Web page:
Instead Python names the files being run, with the main file being run called __main__.

If you want to simply call the main function you can use Rick's answer.

However in Python best practice it is better to do the following:

if __name__ == '__main__':
    wiki_scrape()
    all_csv()
    wiki_set = scraped_set('locations.csv')
    country_set = all_set('all.csv')
    print wiki_set

This ensures that if you are running this python file as the main file (the file you click on, or run from the cmd) then these functions will be run.

If this is instead used as an imported module, you can still use the functions in the script importing the module, but they will not be called automatically and thus won't interfere with the calling script.

  • 3
    Using this you put wiki_set and country_set in the global namespace, so I'd prefer the usage of an extra main function. – Matthias Apr 15 '15 at 14:15
  • 1
    I would question whether that's best practice or stylistic preference. I've seen well-written code that does it both ways, depending on whether the intention of the author is that a user may want to call the main() function from another script or not. – Doug R. Apr 15 '15 at 14:16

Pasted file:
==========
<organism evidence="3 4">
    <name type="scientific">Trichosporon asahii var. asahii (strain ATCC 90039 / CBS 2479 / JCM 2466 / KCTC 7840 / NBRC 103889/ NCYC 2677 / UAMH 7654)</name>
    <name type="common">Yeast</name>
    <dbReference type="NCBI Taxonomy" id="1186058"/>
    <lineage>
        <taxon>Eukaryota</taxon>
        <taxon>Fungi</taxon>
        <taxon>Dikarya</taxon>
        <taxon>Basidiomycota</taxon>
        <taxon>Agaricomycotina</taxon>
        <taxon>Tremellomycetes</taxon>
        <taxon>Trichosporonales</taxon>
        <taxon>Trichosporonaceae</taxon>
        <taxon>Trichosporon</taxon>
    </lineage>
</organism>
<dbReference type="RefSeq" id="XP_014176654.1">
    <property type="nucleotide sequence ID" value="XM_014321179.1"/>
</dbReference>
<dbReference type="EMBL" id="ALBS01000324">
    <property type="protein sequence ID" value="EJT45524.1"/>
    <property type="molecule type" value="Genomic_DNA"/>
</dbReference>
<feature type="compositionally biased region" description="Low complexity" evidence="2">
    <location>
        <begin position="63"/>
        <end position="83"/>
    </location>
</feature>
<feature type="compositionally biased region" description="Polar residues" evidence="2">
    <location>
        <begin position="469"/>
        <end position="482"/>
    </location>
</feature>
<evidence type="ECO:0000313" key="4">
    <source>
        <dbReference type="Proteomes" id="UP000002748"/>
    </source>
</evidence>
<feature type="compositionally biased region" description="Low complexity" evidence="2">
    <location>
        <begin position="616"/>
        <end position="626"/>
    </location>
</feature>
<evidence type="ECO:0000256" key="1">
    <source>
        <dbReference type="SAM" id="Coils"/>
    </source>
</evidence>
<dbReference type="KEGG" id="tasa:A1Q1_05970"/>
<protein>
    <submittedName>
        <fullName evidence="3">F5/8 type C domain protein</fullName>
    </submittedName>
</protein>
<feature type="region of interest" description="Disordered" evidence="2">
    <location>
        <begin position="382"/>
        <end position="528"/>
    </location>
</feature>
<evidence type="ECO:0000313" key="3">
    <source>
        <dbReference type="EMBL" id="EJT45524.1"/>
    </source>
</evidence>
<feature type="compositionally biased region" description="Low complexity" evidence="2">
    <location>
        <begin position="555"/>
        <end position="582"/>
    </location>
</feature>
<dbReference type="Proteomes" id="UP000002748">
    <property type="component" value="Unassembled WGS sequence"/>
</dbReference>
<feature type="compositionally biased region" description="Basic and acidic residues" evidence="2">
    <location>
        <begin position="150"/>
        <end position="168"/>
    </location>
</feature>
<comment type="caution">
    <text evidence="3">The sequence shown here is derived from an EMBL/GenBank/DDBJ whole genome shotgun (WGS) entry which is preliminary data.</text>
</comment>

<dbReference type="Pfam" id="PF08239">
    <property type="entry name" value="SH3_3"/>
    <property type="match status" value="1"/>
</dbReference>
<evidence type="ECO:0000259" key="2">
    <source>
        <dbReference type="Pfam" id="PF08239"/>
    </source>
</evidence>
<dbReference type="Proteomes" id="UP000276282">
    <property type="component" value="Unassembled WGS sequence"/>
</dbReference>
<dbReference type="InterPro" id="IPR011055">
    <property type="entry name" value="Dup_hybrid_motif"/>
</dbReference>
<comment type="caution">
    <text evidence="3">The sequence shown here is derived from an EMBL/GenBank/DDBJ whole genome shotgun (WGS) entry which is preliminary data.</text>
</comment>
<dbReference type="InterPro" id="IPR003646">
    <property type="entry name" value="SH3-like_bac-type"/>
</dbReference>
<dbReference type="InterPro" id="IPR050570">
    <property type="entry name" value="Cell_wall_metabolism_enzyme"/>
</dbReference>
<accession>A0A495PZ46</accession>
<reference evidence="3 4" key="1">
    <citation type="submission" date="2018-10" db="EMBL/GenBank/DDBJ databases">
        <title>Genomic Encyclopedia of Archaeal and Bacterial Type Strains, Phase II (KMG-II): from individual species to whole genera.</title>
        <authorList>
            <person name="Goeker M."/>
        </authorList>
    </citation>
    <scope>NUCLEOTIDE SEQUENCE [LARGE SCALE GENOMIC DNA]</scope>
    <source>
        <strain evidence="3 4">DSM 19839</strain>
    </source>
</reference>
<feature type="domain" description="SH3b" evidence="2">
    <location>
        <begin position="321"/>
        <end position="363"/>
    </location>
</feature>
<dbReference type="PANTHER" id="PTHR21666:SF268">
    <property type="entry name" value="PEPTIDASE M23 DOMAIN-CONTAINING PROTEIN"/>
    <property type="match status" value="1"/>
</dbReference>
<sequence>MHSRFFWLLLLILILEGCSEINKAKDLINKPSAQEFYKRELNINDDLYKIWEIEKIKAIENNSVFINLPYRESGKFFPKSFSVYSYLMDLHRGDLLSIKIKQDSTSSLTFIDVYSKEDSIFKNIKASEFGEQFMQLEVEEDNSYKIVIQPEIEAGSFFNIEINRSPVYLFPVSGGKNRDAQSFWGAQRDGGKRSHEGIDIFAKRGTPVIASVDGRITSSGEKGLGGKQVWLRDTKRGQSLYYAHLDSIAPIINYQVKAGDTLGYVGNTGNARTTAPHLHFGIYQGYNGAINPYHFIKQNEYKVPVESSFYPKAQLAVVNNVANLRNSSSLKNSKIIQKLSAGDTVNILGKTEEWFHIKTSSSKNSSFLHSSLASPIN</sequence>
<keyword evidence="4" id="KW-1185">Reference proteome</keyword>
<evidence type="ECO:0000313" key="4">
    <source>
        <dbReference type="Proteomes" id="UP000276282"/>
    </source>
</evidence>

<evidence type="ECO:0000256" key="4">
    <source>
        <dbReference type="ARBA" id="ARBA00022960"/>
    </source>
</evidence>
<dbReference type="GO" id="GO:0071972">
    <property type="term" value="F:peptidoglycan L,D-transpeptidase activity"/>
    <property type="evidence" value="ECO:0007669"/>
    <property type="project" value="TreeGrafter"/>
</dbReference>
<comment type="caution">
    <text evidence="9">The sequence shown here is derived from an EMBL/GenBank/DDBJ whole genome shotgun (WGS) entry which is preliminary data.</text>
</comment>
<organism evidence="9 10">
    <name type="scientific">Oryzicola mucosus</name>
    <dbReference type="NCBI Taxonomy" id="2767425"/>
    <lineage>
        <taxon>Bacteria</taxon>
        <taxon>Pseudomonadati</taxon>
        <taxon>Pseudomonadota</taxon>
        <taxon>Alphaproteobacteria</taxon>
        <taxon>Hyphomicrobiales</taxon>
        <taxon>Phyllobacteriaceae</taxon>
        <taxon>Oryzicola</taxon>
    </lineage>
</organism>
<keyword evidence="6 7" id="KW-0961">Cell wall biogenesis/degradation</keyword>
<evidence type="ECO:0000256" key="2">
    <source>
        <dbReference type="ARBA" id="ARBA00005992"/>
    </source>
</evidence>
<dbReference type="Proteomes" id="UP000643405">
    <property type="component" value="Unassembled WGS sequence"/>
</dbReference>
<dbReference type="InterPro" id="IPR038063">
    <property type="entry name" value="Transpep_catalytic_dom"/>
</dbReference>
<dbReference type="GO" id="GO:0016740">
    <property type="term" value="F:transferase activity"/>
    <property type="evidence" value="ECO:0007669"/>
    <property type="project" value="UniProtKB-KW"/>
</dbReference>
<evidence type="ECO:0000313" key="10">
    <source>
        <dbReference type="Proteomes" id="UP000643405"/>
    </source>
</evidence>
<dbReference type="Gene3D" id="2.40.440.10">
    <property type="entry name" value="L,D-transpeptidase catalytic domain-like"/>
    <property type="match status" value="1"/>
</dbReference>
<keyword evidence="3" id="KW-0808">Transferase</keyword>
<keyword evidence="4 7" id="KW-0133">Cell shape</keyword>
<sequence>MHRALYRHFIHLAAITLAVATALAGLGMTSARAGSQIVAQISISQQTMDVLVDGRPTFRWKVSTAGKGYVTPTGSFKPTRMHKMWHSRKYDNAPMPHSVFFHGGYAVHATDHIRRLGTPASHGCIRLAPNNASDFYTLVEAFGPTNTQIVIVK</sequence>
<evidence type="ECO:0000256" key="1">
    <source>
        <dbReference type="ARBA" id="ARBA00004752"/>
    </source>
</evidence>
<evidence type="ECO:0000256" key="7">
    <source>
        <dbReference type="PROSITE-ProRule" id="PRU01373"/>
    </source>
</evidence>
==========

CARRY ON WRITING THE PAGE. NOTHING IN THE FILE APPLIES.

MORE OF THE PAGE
• @Doug, I've certainly done it using main as a function to be called. But normally only when I have a module dedicated to a function which will only be used elsewhere. I have rarely seen someone using a main function in a script which is standalone - but that might just be the people I work with. – NDevox Apr 15 '15 at 14:18
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    @Scironic - You may well be right. I know that when I learned to program Python (and before that even...gasp...Perl), I was always taught that it's desirable to put that code in a standalone main() function so that it could be imported as a module and used in the way that I intended even if I can't think of a use case for it. This is so ingrained in me that I even do it if I'm hammering out VBS or Javascript. – Doug R. Apr 15 '15 at 14:29
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    @Doug Either way I reckon you are probably right that it is more stylistic than best practice. – NDevox Apr 15 '15 at 14:31